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Cathepsin B-Activatable Cell-Penetrating Peptides
Kuhne, K.; Behring, L.; Belter, B.; Wodtke, R.; Pietzsch, J.; Löser, R.;
Protease activity is increasingly drawn into the spotlight as a crucial modulator in cancer angiogenesis, invasion, and metastasis [1]. Elevated activity of multiple members of the family of cysteine cathepsins has been shown to correlate with increased metastasis and therapy resistance [2, 3]. Especially high expression levels of extracellular cathepsin B (CatB) indicate poor prognosis in neoplastic diseases, making CatB an interesting target for functional characterization of cancers by activity-based molecular imaging. It is our aim to develop such an imaging probe for CatB by combination of a polyarginine-based, activatable cell-penetrating peptide [4] (ACPP) and an optimised endopeptidase substrate for CatB. Substrate optimisation proofed to be challenging as two entirely opposite factors needed to be balanced – high stability against serum proteases to prevent premature cleavage of the activation sequence, while retaining efficient and specific endoproteolytic cleavability by CatB. We have generated a CatB-endoprotease substrate by C-terminally elongating the CatB carboxydipeptidase substrate Abz GIVR*AK(Dnp) OH [5] (Abz – amino-benzoyl, Dnp – dinitrophenyl, * – cleavage site) to the octapeptide Abz GIVR*AK(Dnp)GX CONH2, which could be used as activation site in the final ACPP. Introduction of any amino acid other than glycine at the P4’ position resulted in hysteretic kinetics for the CatB-catalysed hydrolysis of the octapeptides, which might indicate the displacement of the occluding loop from the active site upon interaction with the substrates. Using LC-ESI-MS-based analysis of serum-incubated substrates, the positions P1 and P3’ where determined to be primary determinants of serum stability. After suppression of the P3’ instability by Nα-methylation and optimisation within the positions P1-P3, we were able to increase serum half-life from < 5 min to > 24 h under concomitant improvement of kinetic substrate efficiency towards CatB. Based on this optimised CatB-endopeptidase substrate, we have synthesised a fluorescently labelled ACPP with which we were able to demonstrate CatB-dependent uptake and subsequent nucleolar accumulation of the activated peptide in human U87 MG glioma cells. Radiolabelling of the probe with copper-64 was enabled by conjugating the ACPP to NODAGA as chelating moiety. Its evaluation in vivo using PET imaging is under current investigation.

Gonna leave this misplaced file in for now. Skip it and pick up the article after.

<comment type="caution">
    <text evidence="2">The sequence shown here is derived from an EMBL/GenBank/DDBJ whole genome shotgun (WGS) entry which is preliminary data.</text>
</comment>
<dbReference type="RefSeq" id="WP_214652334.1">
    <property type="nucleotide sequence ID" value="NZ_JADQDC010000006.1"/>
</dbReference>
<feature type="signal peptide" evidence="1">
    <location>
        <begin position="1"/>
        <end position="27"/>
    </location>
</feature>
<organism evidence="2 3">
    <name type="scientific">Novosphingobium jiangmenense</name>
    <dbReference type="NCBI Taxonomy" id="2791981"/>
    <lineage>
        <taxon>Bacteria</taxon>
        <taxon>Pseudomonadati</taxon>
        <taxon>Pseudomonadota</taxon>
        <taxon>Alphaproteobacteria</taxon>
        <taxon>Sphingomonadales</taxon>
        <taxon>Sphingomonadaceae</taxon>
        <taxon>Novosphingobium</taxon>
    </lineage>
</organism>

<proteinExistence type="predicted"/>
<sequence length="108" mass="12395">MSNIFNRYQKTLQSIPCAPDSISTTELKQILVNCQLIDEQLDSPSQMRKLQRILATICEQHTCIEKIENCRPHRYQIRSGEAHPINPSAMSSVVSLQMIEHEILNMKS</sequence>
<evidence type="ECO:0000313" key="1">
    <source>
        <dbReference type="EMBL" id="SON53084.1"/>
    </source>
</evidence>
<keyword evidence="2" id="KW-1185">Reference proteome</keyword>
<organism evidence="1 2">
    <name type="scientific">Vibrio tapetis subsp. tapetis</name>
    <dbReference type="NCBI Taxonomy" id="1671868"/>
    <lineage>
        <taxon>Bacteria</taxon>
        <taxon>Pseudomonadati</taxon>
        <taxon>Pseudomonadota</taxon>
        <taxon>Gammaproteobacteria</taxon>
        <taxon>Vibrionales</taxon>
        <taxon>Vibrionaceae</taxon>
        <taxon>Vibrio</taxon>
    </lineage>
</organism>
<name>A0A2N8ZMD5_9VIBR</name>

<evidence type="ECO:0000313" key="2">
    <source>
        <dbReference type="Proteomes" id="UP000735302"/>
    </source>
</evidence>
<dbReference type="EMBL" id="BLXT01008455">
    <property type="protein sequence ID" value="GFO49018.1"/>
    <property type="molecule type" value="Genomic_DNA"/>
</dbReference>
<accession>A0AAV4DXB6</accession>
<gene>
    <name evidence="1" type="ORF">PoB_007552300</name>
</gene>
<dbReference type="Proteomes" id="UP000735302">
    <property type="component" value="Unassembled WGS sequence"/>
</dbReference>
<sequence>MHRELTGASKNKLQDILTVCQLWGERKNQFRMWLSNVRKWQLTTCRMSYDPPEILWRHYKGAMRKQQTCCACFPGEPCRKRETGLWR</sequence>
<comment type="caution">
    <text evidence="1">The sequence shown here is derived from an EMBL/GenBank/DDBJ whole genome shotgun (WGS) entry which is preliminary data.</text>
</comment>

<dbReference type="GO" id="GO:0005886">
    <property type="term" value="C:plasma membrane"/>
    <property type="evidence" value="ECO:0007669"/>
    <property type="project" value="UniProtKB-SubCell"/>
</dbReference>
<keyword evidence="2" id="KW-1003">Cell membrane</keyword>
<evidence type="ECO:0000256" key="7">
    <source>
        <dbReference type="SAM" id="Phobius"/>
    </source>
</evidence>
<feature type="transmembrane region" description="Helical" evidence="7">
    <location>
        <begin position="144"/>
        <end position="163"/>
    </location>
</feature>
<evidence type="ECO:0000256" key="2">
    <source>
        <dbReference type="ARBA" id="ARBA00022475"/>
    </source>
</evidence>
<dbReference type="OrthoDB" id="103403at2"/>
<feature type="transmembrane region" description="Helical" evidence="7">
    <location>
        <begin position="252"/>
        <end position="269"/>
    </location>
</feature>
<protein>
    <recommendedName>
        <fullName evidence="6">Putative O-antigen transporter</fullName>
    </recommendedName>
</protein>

[1] Yang et al., Cancer Growth Metastasis 2009, 2, 13
[2] Aggarwal and Sloane, Proteomics Clin. Appl. 2014, 8, 427
[3] Löser and Pietzsch, Front. Chem. 2015, 3, article 37
[4] Jiang et al., PNAS, 2004, 101, 17867
[5] Cotrin et al., Anal. Biochem. 2004, 335, 244
  • Poster
    Frontiers in Medicinal Chemistry, 24.-27.03.2019, Würzburg, Deutschland

Publ.-Id: 29159 - Permalink